With renewed talk of Big 12 expansion, a plan that could include Houston from the American Athletic, it’s a good time to take a look back at two programs who made similar moves.
After the Southwest Conference disbanded, TCU wandered from the WAC (1996-2000) to Conference USA (2001-04) and then to the Mountain West (2005-11) before finally landing in the Big 12 in 2012. Utah, on the other hand, took a more direct route, cashing in on a dozen seasons in the Mountain West for membership in the Pac-12 starting in 2011.
Though these moves were seen as a step up, especially in terms of a viable opportunity to play for a national title, what did they mean to the bottom line of scheduling and then wins and losses?
Take a look.
2008-11 (Last Four in MWC): 47-5 (90.4%)
2012-15 (First Four in Big 12): 34-17 (66.7%)
Difference: 23.7% decrease
2008-11 (Last Four in MWC): 30-1 (96.8%)
2012-15 (First Four in Big 12): 21-15 (58.3%)
Difference: 38.5% decrease
2008-11 (Last Four in MWC): 8-3 (72.7%)
2012-15 (First Four in Big 12): 9-10 (47.4%)
Difference: 25.3% decrease
2008-11 (Last Four in MWC): 3 Conference Titles (2009-11)
2012-15 (First Four in Big 12): 1 Conference Co-Title (2014)
2008-11 (Last Four in MWC): 4 Bowl Appearances (3-1)
2012-15 (First Four in Big 12): 3 Bowl Appearances (2-1)
Top 25 Finishes
2008-11 (Last Four in MWC): 4 – No. 7 (2008), No. 6 (2009), No. 2 (2010) and No. 14 (2011)
2012-15 (First Four in Big 12): 2 – No. 3 (2014) and No. 7 (2015)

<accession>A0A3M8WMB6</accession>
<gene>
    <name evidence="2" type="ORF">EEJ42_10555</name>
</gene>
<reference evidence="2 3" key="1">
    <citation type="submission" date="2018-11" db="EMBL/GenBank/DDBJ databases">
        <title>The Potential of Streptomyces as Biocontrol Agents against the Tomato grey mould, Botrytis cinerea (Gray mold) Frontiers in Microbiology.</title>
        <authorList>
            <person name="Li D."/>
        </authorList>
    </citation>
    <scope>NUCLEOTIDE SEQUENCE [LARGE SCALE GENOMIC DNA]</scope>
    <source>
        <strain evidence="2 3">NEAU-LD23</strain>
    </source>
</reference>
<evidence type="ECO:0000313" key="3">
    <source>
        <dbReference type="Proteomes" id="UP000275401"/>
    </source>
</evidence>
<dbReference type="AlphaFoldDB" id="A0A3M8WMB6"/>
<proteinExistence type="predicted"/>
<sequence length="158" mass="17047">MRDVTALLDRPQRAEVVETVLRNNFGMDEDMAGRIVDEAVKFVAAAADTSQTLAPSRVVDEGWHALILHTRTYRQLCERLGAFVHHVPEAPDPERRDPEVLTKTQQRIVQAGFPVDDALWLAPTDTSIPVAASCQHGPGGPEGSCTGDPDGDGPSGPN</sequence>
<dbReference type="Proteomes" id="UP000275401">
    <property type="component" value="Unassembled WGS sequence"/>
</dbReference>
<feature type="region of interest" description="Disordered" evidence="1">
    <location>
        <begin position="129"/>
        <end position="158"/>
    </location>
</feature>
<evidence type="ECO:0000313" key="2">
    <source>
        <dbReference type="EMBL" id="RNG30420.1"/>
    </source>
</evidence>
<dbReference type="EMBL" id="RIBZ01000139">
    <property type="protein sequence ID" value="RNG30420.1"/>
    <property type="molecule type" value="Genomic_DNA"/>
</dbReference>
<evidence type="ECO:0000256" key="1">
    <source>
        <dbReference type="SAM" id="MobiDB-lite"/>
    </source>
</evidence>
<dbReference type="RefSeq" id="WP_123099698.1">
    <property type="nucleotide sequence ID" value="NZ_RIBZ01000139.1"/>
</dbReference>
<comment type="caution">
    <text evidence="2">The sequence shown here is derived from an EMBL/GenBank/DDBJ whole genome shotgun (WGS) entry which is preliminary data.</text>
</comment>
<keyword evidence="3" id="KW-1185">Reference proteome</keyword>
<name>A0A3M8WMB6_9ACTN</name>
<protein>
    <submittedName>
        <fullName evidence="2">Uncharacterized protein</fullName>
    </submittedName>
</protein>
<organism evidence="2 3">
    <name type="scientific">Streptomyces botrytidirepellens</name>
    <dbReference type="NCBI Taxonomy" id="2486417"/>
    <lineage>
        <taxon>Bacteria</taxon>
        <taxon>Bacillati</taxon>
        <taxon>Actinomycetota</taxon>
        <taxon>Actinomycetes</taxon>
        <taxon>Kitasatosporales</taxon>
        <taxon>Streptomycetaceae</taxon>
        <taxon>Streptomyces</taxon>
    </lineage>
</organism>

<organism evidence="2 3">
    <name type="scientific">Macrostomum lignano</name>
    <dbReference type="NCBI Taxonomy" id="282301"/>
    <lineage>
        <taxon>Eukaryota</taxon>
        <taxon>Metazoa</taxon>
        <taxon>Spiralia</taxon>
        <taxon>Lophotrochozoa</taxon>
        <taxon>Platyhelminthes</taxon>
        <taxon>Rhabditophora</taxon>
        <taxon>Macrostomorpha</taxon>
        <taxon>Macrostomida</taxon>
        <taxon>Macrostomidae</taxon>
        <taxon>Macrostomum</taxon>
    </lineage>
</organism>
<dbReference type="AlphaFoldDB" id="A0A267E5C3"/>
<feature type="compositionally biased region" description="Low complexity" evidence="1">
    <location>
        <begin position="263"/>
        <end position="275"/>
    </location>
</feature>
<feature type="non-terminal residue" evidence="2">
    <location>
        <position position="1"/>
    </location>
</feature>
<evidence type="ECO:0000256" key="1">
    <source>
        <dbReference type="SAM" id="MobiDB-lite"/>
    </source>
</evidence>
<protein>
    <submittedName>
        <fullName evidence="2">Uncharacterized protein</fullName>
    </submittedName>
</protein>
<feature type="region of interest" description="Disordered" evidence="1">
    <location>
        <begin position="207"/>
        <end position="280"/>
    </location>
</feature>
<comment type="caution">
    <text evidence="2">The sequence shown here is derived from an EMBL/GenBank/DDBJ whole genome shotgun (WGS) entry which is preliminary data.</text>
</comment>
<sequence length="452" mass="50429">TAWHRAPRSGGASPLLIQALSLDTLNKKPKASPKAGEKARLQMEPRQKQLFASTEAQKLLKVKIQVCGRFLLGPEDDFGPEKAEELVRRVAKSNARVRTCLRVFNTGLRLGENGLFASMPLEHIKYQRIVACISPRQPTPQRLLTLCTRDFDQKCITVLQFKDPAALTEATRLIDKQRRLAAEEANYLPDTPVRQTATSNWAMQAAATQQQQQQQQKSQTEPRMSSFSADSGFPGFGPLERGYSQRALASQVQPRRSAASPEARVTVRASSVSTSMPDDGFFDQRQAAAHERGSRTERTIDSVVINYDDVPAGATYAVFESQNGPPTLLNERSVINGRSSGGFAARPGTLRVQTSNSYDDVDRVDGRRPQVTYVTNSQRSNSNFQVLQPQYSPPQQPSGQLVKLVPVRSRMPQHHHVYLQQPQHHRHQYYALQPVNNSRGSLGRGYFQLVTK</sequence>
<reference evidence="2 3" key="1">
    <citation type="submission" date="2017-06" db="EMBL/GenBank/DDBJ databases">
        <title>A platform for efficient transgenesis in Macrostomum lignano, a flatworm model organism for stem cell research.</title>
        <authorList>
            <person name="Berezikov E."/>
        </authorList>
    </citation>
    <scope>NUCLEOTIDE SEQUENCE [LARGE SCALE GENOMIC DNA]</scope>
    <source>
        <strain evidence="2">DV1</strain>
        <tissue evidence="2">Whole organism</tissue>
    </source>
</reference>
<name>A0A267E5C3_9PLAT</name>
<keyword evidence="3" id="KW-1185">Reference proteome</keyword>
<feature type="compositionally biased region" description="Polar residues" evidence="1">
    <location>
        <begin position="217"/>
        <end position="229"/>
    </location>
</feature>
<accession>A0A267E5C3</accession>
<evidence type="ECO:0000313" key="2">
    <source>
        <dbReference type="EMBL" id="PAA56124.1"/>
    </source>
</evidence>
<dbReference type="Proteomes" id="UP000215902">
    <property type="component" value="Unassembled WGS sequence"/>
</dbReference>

Though TCU struggled in its first two seasons in the Big 12, it has found solid footing since 2014, managing to become a contender not only in the league, but nationally.
The biggest decrease in production came in conference play. The Horned Frogs lost only one Mountain West game in their final four seasons there vs. a whopping 12 in their first two years in the Big 12.
It’s obvious that playing annual games with Boise State, Colorado State, and UNLV isn’t the same thing as squaring off with Texas, Oklahoma, and Kansas State. That said, TCU’s statistical resume over the past eight years quantifies what that means in wins and losses.
What’s exceptional about the post-move Horned Frogs is what they’ve done in the last two years—winning all but three conference games, finishing in the Top 10 and earning a piece of a Big 12 title.
2006-10 (Last Five in MWC): 50-15 (76.9%)
2011-15 (First Five in Pac-12): 37-26 (58.7%)
Difference: 18.2% decrease
2006-10 (Last Five in MWC): 31-9 (77.5%)
2011-15 (First Five in Pac-12): 20-25 (44.4%)
Difference: 33.1% decrease
2006-10 (Last Five in MWC): 5-7 (41.7%)
2011-15 (First Five in Pac-12): 6-9 (40%)
Difference: 1.7% decrease
2006-10 (Last Five in MWC): 1 Conference Title (2008)
2011-15 (First Five in Pac-12): No Conference Titles
2006-10 (Last Five in MWC): 5 Bowl Appearances (4-1)
2011-15 (First Five in Pac-12): 3 Bowl Appearances (3-0)
Top 25 Finishes
2006-10 (Last Five in MWC): 2 – No. 2 (2008) and No. 18 (2009)
2011-15 (First Five in Pac-12): 2 – No. 21 (2014) and No. 17 (2015)
Even though Utah suffered back-to-back losing seasons in both its second and third year in the Pac-12 (the first time the program hit such a low since 1989-90), it didn’t experience the same level of early decline that TCU did.
Part of the reason is that the Utes didn’t ever reach the level of success in the MWC that the Horned Frogs did. In other words, they didn’t have as far to fall.
Like TCU, Utah’s biggest decline came in conference play, where it averaged 1.8 losses in its final five seasons in the MWC vs. five in its first five in the Pac-12. It amounts to almost three times more defeats per season.